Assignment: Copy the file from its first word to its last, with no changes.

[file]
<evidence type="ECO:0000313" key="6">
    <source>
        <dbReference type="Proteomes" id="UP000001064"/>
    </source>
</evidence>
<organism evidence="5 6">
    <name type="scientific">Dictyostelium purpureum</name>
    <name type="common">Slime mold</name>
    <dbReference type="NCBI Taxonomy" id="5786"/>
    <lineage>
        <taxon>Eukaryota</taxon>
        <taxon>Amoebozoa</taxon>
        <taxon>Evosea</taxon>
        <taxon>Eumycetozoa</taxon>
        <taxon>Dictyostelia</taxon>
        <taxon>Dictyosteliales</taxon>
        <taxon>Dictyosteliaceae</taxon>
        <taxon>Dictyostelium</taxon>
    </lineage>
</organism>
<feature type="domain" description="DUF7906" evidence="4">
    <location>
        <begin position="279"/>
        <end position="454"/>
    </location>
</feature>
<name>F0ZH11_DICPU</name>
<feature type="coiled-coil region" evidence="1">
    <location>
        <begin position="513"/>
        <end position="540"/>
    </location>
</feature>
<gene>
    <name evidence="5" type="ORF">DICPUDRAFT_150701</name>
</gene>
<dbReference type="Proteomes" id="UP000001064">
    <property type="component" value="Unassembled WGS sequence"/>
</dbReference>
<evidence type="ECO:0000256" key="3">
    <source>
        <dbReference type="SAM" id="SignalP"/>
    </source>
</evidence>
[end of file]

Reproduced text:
<evidence type="ECO:0000313" key="6">
    <source>
        <dbReference type="Proteomes" id="UP000001064"/>
    </source>
</evidence>
<organism evidence="5 6">
    <name type="scientific">Dictyostelium purpureum</name>
    <name type="common">Slime mold</name>
    <dbReference type="NCBI Taxonomy" id="5786"/>
    <lineage>
        <taxon>Eukaryota</taxon>
        <taxon>Amoebozoa</taxon>
        <taxon>Evosea</taxon>
        <taxon>Eumycetozoa</taxon>
        <taxon>Dictyostelia</taxon>
        <taxon>Dictyosteliales</taxon>
        <taxon>Dictyosteliaceae</taxon>
        <taxon>Dictyostelium</taxon>
    </lineage>
</organism>
<feature type="domain" description="DUF7906" evidence="4">
    <location>
        <begin position="279"/>
        <end position="454"/>
    </location>
</feature>
<name>F0ZH11_DICPU</name>
<feature type="coiled-coil region" evidence="1">
    <location>
        <begin position="513"/>
        <end position="540"/>
    </location>
</feature>
<gene>
    <name evidence="5" type="ORF">DICPUDRAFT_150701</name>
</gene>
<dbReference type="Proteomes" id="UP000001064">
    <property type="component" value="Unassembled WGS sequence"/>
</dbReference>
<evidence type="ECO:0000256" key="3">
    <source>
        <dbReference type="SAM" id="SignalP"/>
    </source>
</evidence>